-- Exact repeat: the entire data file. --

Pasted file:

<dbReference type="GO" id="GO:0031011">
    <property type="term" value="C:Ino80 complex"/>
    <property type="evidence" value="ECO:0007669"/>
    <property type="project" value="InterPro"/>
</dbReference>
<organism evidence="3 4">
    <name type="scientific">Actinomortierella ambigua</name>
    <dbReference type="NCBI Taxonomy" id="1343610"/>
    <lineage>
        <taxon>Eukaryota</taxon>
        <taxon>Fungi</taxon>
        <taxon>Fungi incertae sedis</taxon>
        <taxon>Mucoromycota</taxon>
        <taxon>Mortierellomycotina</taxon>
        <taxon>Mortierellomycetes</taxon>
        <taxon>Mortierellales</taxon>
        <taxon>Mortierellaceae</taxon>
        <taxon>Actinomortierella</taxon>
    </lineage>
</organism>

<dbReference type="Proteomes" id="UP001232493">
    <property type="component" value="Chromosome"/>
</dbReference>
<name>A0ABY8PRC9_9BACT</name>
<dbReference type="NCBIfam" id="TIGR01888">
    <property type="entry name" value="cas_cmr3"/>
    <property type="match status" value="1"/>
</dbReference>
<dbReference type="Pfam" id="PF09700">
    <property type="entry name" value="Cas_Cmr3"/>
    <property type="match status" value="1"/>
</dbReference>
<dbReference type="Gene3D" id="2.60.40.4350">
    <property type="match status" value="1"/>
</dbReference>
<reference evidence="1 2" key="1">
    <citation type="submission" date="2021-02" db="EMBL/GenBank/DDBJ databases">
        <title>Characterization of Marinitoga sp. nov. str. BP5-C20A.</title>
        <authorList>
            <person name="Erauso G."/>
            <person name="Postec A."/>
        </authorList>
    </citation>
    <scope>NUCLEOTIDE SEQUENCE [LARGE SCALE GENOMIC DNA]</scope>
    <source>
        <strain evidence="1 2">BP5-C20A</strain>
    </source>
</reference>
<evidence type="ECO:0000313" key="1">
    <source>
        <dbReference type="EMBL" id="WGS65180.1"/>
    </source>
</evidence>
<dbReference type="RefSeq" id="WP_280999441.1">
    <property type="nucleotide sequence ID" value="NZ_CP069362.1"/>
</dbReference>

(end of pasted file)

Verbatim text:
<dbReference type="GO" id="GO:0031011">
    <property type="term" value="C:Ino80 complex"/>
    <property type="evidence" value="ECO:0007669"/>
    <property type="project" value="InterPro"/>
</dbReference>
<organism evidence="3 4">
    <name type="scientific">Actinomortierella ambigua</name>
    <dbReference type="NCBI Taxonomy" id="1343610"/>
    <lineage>
        <taxon>Eukaryota</taxon>
        <taxon>Fungi</taxon>
        <taxon>Fungi incertae sedis</taxon>
        <taxon>Mucoromycota</taxon>
        <taxon>Mortierellomycotina</taxon>
        <taxon>Mortierellomycetes</taxon>
        <taxon>Mortierellales</taxon>
        <taxon>Mortierellaceae</taxon>
        <taxon>Actinomortierella</taxon>
    </lineage>
</organism>

<dbReference type="Proteomes" id="UP001232493">
    <property type="component" value="Chromosome"/>
</dbReference>
<name>A0ABY8PRC9_9BACT</name>
<dbReference type="NCBIfam" id="TIGR01888">
    <property type="entry name" value="cas_cmr3"/>
    <property type="match status" value="1"/>
</dbReference>
<dbReference type="Pfam" id="PF09700">
    <property type="entry name" value="Cas_Cmr3"/>
    <property type="match status" value="1"/>
</dbReference>
<dbReference type="Gene3D" id="2.60.40.4350">
    <property type="match status" value="1"/>
</dbReference>
<reference evidence="1 2" key="1">
    <citation type="submission" date="2021-02" db="EMBL/GenBank/DDBJ databases">
        <title>Characterization of Marinitoga sp. nov. str. BP5-C20A.</title>
        <authorList>
            <person name="Erauso G."/>
            <person name="Postec A."/>
        </authorList>
    </citation>
    <scope>NUCLEOTIDE SEQUENCE [LARGE SCALE GENOMIC DNA]</scope>
    <source>
        <strain evidence="1 2">BP5-C20A</strain>
    </source>
</reference>
<evidence type="ECO:0000313" key="1">
    <source>
        <dbReference type="EMBL" id="WGS65180.1"/>
    </source>
</evidence>
<dbReference type="RefSeq" id="WP_280999441.1">
    <property type="nucleotide sequence ID" value="NZ_CP069362.1"/>
</dbReference>